Marlena Gross-Taylor’s work with #EduGladiators has made a significant impact on my career and makes me go outside of the box in various arenas. She believes in me and I believe in her. I have massive respect for both of these ladies and very much look forward to connecting face to face soon. http://www.marlenagrosstaylor.com/about

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My “tribe” is significant. Mostly ITFs in our district they continually push me to try new ideas/concepts and lead with positivity. Melanie Farrell, Chris Tuttell, Wanda Hanley, Michael Parker West, Kyle Hamstra, Karen D’Elia, Juliette Kuhn and Erica Woodard are amazing educators. I value each and every one of these ladies and gentlemen (one member is missing in this photo)

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The language of mattering is powerful. I truly believe it and this gift that the above mentioned PLN members above and countless others as well. We are truly better together. Thank you all for your gifts  – #YouMatter and the world truly needs your contributions.

Listening, caring, reflecting. A true holiday gift.

Among the hustle and bustle of the final few days before winter break of cramming in meetings with grade levels, academic coaches, supporting students and getting in a few last minutes check-offs before taking a brief pause on the work flow for the holidays. This time of year we find ourselves reflecting on the past year, checking off final boxes at work, home, gifts, etc. before scattering about town or wherever life takes us for the holidays. It’s truly a joyous time of year but often chaotic – controlled chaos is a phrase I sometimes use to summarize the days prior to an extensive break.

A series of events (I’ll spare details both for time sake and insignificance for this post) led me to my prior school in our district today. While I taught and completed my administrative internship at this school for a total of 4 years, I had not returned to Powell since I left nearly 2 years ago. That changed today.

I never realized the true impact I had on so many children at the school until today. It made my heart beyond happy. As I walked down the hall to reach the 4th and 5th grade hall where I taught doors started opening in every room with calls of “Mr. Fetters!”, “Hey, Mr. Fetters is here!” and the like at literally every door. While I made it to most of the classrooms for a 2-3 minute visit per classroom to see former colleagues and meet a few new teachers to the school I was amazed how so many students came up to me with specific examples of how I impacted their lives academically and socially. Mind you, I never had any of these students in my class but always made a point to know every child in the school on some level – a connection, relationship – at least be able to say beyond hello to every single child.

While it was fantastic to see so many of the amazing teachers at Powell today the strongest  takeaway were the conversations that took place with the students. They were so fascinated to learn about what I’m doing in education now but also to tell me about what they’re learning now. “Remember when I was in second grade and you told me you believed in me? I couldn’t read well then but I have a level 3 in Reading now.” one child told me.  Another child who I worked with a lot in my internship talked about taking a chance a risk – something we talked about a lot. Now this child is a 5th grade leader helping out on the stage crew and setting a great example for his younger peers and siblings. Why? Because he took a risk and jumped out of his comfort zone. Many children whose parents I got to know directly or indirectly told me their moms and dads asked about me often and would be sure to tell them I came in today. Today’s visit, while brief, was empowering. Yes, it’s always great to connect with former colleagues but the connection with students we all serve and knowing we’re making a vital impact in their lives solidify why we’re in education. I’ve never regretted following in career path of my mother, grandparents and aunt for a moment and today only further cemented those feelings. angela-maiers-favorite-quotes-14-638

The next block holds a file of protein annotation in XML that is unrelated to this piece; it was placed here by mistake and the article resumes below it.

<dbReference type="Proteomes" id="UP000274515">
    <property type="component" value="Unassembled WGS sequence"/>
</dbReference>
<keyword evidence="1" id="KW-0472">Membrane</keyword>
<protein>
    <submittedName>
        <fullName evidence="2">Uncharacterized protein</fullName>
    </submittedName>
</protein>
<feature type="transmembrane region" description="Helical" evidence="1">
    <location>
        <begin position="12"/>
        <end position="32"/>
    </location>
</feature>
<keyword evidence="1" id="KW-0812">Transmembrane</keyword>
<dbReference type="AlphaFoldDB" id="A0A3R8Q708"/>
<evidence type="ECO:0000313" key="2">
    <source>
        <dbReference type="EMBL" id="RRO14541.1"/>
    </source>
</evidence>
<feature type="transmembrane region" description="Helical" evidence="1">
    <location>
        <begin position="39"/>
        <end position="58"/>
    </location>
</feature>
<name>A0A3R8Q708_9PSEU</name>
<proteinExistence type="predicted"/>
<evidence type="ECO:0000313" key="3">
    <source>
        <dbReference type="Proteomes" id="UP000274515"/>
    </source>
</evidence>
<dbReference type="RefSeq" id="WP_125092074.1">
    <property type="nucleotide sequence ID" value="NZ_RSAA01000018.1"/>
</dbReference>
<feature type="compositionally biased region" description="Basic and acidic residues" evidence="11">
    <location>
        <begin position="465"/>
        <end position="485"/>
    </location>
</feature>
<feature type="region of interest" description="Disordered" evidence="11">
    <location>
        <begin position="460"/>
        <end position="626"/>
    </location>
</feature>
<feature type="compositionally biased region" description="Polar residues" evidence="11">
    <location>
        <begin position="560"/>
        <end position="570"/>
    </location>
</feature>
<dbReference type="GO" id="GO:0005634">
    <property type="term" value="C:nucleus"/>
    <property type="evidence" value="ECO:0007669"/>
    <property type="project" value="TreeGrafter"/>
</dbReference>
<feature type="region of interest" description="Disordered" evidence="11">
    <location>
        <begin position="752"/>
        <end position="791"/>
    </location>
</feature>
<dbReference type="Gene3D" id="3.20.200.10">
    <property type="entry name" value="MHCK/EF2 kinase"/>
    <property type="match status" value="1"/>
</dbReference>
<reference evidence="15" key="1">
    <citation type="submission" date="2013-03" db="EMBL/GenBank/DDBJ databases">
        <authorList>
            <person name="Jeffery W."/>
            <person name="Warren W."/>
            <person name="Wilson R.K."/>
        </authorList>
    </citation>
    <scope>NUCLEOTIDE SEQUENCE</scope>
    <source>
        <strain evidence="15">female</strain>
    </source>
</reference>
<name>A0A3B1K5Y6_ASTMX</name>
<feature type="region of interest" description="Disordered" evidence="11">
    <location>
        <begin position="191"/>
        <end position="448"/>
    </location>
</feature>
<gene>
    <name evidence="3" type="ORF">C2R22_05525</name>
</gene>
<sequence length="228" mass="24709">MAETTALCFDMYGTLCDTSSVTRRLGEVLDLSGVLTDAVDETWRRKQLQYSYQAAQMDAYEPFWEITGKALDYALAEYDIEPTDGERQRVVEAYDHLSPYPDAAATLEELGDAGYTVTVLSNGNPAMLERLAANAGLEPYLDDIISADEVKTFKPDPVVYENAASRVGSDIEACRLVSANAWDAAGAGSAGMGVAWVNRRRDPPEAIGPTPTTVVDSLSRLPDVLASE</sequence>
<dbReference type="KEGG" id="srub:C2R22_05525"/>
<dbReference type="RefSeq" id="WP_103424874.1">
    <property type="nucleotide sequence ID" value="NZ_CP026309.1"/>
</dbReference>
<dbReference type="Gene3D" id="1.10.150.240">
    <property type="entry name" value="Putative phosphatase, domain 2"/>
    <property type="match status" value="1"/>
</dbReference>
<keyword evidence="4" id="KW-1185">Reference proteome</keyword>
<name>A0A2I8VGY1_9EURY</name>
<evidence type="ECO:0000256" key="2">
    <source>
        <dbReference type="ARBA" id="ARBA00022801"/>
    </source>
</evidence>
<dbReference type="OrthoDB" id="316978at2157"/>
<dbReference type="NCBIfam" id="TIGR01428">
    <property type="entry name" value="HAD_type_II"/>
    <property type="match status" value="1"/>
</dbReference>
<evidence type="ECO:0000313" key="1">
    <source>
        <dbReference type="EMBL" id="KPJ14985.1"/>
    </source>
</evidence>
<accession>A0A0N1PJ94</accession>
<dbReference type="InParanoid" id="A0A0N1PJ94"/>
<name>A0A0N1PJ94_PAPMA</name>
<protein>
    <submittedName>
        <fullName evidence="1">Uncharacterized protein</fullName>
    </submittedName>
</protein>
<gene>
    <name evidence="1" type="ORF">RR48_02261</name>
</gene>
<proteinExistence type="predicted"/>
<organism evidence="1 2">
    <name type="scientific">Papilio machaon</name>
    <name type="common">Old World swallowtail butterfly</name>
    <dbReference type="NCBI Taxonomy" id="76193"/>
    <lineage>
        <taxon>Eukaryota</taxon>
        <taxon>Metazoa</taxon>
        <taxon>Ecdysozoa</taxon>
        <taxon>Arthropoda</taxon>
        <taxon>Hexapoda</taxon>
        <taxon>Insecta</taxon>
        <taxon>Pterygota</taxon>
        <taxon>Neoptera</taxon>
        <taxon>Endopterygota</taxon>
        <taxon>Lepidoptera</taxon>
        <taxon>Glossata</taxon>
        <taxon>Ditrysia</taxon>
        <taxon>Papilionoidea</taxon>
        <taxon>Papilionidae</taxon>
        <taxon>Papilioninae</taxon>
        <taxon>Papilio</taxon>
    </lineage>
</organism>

It also further instilled my belief in the language of mattering and Angela Maiers’ #YouMatter work. While I owe so much of my positivity, listening and caring to my inate abilities as a person and educator I feed so much off my PLN and others like Angela who drive me daily to strive for greatness and become better. Eternally grateful. Today was truly a wonderful holiday gift.

Angela Maiers’ “You Matter” TedX

Never underestimate the fact that #YouMatter and the world needs your contributions.

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Blogging 2.0 – taking the leap!

After wrestling with blogging for nearly a year I finally took the leap in the summer of 2016, when so much interest among fellow educators throughout our district and state wanted to hear my connectivity journey through Twitter. I finally decided I wanted to blog about a story I had verbally told countless times. Already an ASCD member (www.ascd.org and @ASCD) I took the next step of blogging on their ASCD Edge blog post platform – one that several friends in education, notably Dr. Steven Weber (@curriculumblog) and Mr. Kyle Hamstra (@KyleHamstra) had utilized for some time, and encouraged me to utilize.